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Plugins that extend the PowerShell Universal platform.
Plugins are functionality that are not enabled by default. A publicly available plugin API is currently being developed and will be released with a future version of PowerShell Universal. Below are a list of the plugins that are shipped with PowerShell Universal v4.2 and later.

Enabling Plugins

Plugins are enabled in appsettings.json or through environment variables. See App Settings for information on where to configure these options. Any changes made to the configuration will require a restart of the PowerShell Universal service.
"Plugins": [

C# API Environment

Identifier: PowerShell.Language.CSharp
This plugin creates a C#-based environment that can be used to create API endpoints with C# code. APIs created with C# are much faster than PowerShell-based endpoints. Endpoints run directly in the PowerShell Universal service. Any exception thrown from your endpoint will be handled and a valid status code will be returned to the caller.
You must create endpoints with the -Path parameter and specify the C# environment for the endpoint to function properly.
New-PSUEndpoint -Url /csharp -Path csharp.cs -Environment 'C#'
Defining an Endpoint
Within the C# endpoint, there are two classes that are of interest. The first is the request variable that is passed to the endpoint. It is an ApiRequest object.
public class ApiRequest
public long Id { get; set; }
public ICollection<KeyValue> Variables { get; set; } = new List<KeyValue>();
public IEnumerable<ApiFile> Files { get; set; } = new List<ApiFile>();
public string Url { get; set; }
public ICollection<KeyValue> Headers { get; set; } = new List<KeyValue>();
public byte[] Data { get; set; }
public int ErrorAction { get; set; }
public ICollection<KeyValue> Parameters { get; set; } = new List<KeyValue>();
public string Method { get; set; }
public ICollection<KeyValue> Cookies { get; set; } = new List<KeyValue>();
public string ClaimsPrincipal { get; set; }
public string ContentType { get; set; }
public string[] Roles { get; set; }
In your endpoint, you can access this variable automatically.
if (request.ContentType == "application/json")
// Do some stuff with JSON
The endpoint must return an ApiResponse object. This object has the following definition.
public class ApiResponse
public int StatusCode { get; set; } = 200;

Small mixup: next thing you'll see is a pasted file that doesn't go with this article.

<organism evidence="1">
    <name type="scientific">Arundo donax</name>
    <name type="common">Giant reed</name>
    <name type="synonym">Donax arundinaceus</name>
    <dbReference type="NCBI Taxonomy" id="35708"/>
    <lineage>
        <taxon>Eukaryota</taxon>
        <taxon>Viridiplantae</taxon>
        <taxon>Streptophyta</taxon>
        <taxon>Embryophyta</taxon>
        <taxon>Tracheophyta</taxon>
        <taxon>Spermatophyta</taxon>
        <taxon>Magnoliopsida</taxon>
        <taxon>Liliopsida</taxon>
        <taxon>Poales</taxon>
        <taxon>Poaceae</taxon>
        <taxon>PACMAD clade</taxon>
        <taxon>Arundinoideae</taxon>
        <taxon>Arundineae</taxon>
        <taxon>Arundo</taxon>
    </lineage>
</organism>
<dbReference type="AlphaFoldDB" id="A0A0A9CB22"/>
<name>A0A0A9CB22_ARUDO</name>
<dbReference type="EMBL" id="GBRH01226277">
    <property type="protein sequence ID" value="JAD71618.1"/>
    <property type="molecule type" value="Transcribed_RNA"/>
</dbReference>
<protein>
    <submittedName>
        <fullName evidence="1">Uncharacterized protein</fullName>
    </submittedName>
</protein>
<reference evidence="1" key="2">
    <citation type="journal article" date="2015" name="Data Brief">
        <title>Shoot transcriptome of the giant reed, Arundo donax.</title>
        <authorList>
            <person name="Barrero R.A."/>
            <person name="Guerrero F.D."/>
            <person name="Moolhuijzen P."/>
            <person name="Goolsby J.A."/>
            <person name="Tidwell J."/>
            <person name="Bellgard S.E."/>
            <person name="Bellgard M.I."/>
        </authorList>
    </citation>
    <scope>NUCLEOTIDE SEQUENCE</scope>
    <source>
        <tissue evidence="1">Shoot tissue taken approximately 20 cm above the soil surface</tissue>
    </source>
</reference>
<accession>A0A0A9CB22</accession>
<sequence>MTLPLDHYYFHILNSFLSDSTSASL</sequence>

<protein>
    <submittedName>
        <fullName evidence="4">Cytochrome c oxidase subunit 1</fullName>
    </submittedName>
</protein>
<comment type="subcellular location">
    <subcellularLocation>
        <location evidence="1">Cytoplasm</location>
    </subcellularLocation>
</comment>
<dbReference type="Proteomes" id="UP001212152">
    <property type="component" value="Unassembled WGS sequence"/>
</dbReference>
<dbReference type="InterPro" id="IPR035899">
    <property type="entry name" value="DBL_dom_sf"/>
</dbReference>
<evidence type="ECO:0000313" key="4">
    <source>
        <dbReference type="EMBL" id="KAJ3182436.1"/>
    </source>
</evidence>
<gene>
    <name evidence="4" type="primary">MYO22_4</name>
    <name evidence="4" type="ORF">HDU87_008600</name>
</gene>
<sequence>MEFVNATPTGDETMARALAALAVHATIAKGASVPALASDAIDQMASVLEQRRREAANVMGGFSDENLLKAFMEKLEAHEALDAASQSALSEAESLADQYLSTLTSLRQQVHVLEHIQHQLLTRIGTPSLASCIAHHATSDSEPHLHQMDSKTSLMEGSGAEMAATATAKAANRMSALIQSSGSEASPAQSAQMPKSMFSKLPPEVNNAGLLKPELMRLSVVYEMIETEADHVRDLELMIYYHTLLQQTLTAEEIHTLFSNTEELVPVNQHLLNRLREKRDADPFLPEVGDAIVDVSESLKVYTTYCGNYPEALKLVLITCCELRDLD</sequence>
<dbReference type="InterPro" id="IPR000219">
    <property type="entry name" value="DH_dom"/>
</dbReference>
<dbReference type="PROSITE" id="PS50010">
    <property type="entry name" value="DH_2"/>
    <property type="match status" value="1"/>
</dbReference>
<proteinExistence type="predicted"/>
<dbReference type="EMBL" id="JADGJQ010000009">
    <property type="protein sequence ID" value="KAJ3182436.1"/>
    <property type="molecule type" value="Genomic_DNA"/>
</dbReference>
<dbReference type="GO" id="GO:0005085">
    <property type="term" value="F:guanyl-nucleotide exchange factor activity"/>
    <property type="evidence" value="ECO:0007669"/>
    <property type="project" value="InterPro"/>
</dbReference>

public string Body { get; set; }
public List<KeyValue> Cookies { get; set; } = new List<KeyValue>();
public byte[] Data { get; set; } = Array.Empty<byte>();
public string ContentType { get; set; } = "text/plain";
public List<KeyValue> Headers { get; set; } = new List<KeyValue>();
public ApiFile File { get; set; }
You can return a response by creating a new object and returning it from your endpoint.
return new ApiResponse {
StatusCode = 401
You can access the PowerShell Universal service container within your endpoint by accessing the ServiceProvider property in your endpoint. We currently do not document the internal services of PowerShell Universal.
var database = ServiceProvider.GetService(typeof(IDatabase));


Identifier: PowerShellUniversal.Plugins.OpenTelemetry
OpenTelemetry is a collection of APIs, SDKs, and tools. Use it to instrument, generate, collect, and export telemetry data (metrics, logs, and traces) to help you analyze your software’s performance and behavior.
The plugin enables integration with the technology. You can use App Settings to configure where to send data. PowerShell Universal currently only exposes a single OTLP endpoint configuration. The below configuration would work with Prometheus.
"OpenTelemetry": {
"Otlp": {
"Endpoint": "http://localhost:9090/api/v1/otlp/v1/metrics"


Identifier: PowerShellUniversal.Plugins.YARP
YARP (Yet Another Reverse Proxy) is a Microsoft project that allows ASP.NET Core applications to act as reverse proxies. PowerShell Universal only exposes this configuration but does not extend it in many regards. You can use App Settings to configure the proxy and starting the PSU service will enable the YARP functionality. Follow the YARP articles to understand how to configure the service.
The one extension that we do provide into YARP is the ability to specify a PSU role that is required for a particular proxy route. For example, the following would enforce the Administrator role.
"ReverseProxy": {
"Routes": {
"route1": {
"ClusterId": "cluster1",
"AuthorizationPolicy": "AdministratorRolePolicy",
"Match": {
"Path": "/code/{**catch-all}"
"Transforms": [
"PathRemovePrefix": "/code"
"Clusters": {
"cluster1": {
"Destinations": {
"destination1": {
"Address": "http://localhost:8080"
You can replace the Administrator portion of the policy name to enforce a different role. For example: ExecutorRolePolicy.
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